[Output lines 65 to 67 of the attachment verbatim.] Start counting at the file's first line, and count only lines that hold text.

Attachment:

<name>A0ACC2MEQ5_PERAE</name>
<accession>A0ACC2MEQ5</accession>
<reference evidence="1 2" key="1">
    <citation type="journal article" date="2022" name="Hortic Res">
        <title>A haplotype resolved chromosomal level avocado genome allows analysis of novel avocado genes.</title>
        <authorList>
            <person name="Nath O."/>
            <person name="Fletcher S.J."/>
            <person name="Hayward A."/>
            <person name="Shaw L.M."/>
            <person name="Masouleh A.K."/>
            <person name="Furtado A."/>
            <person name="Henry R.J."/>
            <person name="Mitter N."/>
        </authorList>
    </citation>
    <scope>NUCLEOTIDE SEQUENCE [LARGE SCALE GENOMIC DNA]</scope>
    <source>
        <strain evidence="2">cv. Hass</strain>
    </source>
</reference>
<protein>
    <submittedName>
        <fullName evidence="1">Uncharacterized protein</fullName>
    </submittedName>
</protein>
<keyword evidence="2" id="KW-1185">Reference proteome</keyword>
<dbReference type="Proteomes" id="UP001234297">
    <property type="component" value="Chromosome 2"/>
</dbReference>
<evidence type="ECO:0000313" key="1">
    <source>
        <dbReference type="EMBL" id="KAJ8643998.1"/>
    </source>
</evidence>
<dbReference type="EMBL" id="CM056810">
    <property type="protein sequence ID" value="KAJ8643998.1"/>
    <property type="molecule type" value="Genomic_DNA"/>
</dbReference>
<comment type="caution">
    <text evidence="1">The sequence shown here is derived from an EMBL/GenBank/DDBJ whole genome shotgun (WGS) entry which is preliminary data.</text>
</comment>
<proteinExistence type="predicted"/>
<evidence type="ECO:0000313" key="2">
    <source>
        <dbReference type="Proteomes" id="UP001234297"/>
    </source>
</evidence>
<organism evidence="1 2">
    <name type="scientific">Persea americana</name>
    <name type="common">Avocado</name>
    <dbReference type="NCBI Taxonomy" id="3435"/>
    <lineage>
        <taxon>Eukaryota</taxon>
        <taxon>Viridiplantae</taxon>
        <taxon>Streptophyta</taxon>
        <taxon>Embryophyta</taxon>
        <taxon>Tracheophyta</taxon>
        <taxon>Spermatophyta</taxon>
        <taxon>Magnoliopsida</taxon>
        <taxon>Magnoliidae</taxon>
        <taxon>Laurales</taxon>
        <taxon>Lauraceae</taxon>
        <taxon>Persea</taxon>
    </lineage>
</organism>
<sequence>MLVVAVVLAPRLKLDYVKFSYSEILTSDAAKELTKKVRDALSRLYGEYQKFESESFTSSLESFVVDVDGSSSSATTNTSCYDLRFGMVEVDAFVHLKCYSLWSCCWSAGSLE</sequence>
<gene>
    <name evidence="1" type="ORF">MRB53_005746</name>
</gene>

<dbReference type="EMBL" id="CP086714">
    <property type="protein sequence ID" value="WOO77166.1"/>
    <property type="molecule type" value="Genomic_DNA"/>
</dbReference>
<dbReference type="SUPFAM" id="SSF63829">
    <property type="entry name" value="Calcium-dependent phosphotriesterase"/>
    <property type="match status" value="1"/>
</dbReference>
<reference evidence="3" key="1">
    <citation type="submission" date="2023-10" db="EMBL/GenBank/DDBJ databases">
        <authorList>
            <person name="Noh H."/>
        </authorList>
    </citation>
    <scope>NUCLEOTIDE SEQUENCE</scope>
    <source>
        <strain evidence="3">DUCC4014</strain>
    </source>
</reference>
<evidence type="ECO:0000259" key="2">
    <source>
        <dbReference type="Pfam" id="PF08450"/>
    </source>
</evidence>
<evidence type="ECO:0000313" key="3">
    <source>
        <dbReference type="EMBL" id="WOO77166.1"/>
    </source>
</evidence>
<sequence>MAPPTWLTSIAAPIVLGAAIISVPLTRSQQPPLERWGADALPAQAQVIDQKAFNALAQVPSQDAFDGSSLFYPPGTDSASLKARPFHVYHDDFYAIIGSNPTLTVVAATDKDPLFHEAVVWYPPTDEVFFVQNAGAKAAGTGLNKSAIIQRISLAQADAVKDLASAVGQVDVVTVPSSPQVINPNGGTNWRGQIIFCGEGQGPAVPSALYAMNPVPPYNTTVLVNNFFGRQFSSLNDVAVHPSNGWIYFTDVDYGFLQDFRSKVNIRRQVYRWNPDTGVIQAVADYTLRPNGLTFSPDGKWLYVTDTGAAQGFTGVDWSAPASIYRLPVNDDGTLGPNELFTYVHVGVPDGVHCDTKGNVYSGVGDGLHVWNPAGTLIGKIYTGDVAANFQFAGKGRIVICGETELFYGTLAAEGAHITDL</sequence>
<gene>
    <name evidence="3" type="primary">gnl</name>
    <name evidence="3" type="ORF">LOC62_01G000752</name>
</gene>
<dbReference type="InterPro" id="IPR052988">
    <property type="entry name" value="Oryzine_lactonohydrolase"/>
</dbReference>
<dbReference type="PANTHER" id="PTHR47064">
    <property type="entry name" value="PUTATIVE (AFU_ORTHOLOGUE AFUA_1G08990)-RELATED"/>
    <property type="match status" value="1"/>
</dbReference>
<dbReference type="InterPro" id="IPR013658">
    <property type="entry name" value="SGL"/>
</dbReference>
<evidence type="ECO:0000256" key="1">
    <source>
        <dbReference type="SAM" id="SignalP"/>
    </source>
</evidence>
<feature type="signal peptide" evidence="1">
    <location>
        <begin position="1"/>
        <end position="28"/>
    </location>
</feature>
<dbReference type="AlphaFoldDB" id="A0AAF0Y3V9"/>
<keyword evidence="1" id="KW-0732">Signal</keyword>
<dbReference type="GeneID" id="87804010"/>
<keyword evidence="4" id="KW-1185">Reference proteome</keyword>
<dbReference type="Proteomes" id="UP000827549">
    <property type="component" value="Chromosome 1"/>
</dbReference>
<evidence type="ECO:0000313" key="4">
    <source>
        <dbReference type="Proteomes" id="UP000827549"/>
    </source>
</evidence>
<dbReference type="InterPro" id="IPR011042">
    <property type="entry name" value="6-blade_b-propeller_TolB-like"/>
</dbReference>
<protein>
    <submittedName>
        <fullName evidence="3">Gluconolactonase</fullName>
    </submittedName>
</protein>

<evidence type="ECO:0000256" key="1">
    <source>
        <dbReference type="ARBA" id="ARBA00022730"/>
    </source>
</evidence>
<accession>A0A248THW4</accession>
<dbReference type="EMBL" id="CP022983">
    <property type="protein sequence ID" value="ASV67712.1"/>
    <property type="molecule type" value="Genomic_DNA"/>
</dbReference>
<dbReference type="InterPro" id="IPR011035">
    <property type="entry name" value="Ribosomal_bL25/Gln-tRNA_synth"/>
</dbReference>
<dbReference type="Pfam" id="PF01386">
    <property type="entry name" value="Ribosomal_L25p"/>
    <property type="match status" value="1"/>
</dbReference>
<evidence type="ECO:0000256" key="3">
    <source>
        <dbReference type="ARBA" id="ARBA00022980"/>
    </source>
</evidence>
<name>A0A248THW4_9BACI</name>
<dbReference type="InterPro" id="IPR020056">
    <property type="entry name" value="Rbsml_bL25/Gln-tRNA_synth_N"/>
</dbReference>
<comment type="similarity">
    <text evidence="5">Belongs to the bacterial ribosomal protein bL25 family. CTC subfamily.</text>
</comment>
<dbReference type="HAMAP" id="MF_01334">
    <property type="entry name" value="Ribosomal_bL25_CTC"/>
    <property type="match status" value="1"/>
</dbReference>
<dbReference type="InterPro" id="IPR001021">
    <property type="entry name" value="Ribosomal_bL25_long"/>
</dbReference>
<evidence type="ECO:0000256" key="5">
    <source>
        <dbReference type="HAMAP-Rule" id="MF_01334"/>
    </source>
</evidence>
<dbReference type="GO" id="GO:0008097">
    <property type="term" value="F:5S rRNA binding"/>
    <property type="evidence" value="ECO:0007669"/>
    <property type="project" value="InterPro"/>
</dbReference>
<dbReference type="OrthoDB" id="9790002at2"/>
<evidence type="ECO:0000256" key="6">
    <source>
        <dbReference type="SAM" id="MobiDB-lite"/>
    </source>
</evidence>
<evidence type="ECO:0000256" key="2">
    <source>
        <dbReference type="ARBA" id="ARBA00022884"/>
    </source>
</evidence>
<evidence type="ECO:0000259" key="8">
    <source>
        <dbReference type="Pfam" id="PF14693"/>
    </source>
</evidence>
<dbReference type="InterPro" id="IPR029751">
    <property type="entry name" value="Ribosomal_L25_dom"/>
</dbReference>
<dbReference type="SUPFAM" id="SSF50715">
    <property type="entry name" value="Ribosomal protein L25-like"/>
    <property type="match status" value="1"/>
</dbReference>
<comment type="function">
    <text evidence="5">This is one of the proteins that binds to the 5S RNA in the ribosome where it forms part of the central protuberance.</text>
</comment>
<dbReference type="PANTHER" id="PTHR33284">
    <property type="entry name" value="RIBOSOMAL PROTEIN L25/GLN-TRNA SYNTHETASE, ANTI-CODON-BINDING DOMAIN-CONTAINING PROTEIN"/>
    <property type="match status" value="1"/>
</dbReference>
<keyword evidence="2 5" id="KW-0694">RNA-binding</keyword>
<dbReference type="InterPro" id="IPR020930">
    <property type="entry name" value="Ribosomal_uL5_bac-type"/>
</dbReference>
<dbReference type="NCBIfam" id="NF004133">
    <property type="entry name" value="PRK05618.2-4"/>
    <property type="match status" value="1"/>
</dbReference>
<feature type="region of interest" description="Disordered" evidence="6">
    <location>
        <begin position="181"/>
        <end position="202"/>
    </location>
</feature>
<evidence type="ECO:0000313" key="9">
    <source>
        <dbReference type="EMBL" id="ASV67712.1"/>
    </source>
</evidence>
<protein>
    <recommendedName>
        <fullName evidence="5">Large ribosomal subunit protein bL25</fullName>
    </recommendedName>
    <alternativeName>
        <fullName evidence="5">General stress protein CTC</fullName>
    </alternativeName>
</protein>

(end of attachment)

    </lineage>
</organism>
<sequence>MLVVAVVLAPRLKLDYVKFSYSEILTSDAAKELTKKVRDALSRLYGEYQKFESESFTSSLESFVVDVDGSSSSATTNTSCYDLRFGMVEVDAFVHLKCYSLWSCCWSAGSLE</sequence>